Girl refuses to wear hockey jersey over 'offensive' logo
Jackie Dunham, CTVNews.ca
Published Friday, September 8, 2017 8:56AM EDT
A community is at odds over whether a Calgary minor league hockey team should change its logo after a seven-year-old player refused to wear the jersey because she said it was “offensive.”
Emblazoned on the front of the Northwest Warriors hockey team’s jersey is an image of a First Nations man or “warrior” wearing feathers. The logo resembles the famous emblem for the Chicago Blackhawks in the NHL.
The young player, who wished to remain anonymous, chose not to participate in her team’s games this season in protest. That decision has divided members of the community with some voicing their support for the logo while others would like to see it replaced.
One mother of another player on the girl’s team, Brenda Fishley, told CTV Calgary that she doesn’t understand what all of the uproar is about.
“I think it’s disgusting for somebody not to wear it. I love the logo of the native on there,” Fishley said on Thursday. “It’s history. I mean, the natives have been here for a long time.”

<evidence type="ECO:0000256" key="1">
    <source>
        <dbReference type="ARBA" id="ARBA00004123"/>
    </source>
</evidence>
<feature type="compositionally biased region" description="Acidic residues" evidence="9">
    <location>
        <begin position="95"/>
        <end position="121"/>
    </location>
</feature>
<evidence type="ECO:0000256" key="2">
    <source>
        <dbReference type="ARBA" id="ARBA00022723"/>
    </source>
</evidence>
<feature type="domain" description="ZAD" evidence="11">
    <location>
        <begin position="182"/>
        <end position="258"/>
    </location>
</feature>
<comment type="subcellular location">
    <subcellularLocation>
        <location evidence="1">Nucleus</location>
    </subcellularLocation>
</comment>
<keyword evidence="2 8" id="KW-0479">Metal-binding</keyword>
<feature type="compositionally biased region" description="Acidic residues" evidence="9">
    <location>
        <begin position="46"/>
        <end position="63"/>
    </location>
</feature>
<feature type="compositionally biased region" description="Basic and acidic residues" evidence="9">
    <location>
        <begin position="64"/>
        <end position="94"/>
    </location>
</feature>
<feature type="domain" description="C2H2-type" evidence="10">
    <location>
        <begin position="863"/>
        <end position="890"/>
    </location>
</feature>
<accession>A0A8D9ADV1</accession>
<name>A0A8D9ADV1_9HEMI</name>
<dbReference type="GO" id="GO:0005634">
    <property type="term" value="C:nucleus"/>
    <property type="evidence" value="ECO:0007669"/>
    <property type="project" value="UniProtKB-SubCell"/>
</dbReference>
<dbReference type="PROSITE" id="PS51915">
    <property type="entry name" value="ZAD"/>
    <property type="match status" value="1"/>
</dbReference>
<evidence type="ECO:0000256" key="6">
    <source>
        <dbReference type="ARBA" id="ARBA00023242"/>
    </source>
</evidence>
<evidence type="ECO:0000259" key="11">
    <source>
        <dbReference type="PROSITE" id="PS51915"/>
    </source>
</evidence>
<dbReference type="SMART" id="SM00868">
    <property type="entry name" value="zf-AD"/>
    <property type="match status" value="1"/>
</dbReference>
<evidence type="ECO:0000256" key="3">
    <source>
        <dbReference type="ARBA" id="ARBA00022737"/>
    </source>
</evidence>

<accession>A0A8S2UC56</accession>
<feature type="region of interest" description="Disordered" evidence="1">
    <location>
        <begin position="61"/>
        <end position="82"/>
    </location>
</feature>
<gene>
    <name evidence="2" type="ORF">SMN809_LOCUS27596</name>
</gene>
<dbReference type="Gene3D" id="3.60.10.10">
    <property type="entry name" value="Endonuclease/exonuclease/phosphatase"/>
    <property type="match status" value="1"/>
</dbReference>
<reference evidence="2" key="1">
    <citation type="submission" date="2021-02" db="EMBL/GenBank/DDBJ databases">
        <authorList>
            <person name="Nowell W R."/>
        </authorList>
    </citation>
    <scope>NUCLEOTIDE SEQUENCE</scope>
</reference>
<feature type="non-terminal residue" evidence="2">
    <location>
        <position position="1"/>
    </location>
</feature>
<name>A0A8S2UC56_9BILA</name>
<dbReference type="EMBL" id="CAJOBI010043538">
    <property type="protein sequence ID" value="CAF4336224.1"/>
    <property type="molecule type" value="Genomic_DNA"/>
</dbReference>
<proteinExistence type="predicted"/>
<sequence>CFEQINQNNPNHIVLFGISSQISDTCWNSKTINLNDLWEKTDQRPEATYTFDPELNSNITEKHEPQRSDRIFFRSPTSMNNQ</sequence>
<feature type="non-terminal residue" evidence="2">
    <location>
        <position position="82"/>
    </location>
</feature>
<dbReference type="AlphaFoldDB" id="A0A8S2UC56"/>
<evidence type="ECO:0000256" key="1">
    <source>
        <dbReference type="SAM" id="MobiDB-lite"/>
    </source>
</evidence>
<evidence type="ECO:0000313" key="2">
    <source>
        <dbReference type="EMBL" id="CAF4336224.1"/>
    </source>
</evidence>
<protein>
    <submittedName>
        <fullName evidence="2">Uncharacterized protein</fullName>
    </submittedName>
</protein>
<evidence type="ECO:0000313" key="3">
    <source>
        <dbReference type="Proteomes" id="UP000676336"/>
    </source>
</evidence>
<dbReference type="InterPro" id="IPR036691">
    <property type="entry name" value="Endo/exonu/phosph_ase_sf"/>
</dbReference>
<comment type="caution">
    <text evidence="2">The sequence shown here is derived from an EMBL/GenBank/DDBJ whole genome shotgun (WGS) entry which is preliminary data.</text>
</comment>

One Calgary resident suggested that the logo should be redesigned in a comment posted on the team’s Facebook page.
“Why not work with indigenous peoples and find a logo that is acceptable, not a caricature of discriminatory views of THEIR Warriors?” the comment says.
The Crowchild Hockey Association, which manages the team, responded to the debate over the logo with a statement.
“Our association’s executive is working as quickly as possible to discuss how best to address this concern and fulfill our mission, while honouring historical decisions made in consultation with many community members,” the statement read.
This is not the first time controversy has arisen over Indigenous images being used in sport. The logos of professional franchises such as the Cleveland Indians, Washington Redskins, Chicago Blackhawks and the Edmonton Eskimos have been the subject of debate for years.
In Canada, Western Canada High School dropped its “Redmen” school logo name in 2014. More recently, a B.C. hockey league announced they would retire the mascot character Chief Wannawin for the Chilliwack Chiefs team at an upcoming game this month after they received complaints from a local First Nations chief.
A local indigenous studies professor at the University of Calgary, Gabrielle Lindstrom, supports the decision by some athletic teams to change logos that include First Nations imagery because she said it can create misconceptions about Indigenous culture.
“It perpetuates this implicit bias that non-Indigenous people may form of non-native people, and that is, we're war-like,” Lindstrom explained.
The Crowchild Hockey Association hasn’t announced how it plans to deal with the complaints yet or if they will replace the Northwest Warriors’ logo with something else.
With a report from CTV Calgary’s Stephanie Wiebe